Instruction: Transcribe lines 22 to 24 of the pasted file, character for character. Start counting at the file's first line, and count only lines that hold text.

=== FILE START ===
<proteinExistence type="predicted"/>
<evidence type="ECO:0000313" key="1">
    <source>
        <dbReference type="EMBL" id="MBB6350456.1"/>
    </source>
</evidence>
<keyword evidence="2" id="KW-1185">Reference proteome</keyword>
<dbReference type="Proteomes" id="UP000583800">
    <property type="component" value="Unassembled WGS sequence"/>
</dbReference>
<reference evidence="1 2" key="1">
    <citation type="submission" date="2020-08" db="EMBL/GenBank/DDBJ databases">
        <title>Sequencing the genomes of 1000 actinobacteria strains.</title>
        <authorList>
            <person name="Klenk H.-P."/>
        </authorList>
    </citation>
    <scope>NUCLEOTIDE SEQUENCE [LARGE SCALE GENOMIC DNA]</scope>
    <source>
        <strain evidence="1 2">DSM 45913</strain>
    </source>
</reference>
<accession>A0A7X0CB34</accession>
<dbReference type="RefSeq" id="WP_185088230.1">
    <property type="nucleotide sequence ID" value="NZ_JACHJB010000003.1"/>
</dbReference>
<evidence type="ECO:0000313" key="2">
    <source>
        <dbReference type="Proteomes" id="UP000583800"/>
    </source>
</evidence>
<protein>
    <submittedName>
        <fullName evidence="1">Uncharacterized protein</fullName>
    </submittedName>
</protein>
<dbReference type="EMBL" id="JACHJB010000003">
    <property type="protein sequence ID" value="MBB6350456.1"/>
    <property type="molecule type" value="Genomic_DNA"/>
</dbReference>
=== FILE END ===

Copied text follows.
</reference>
<accession>A0A7X0CB34</accession>
<dbReference type="RefSeq" id="WP_185088230.1">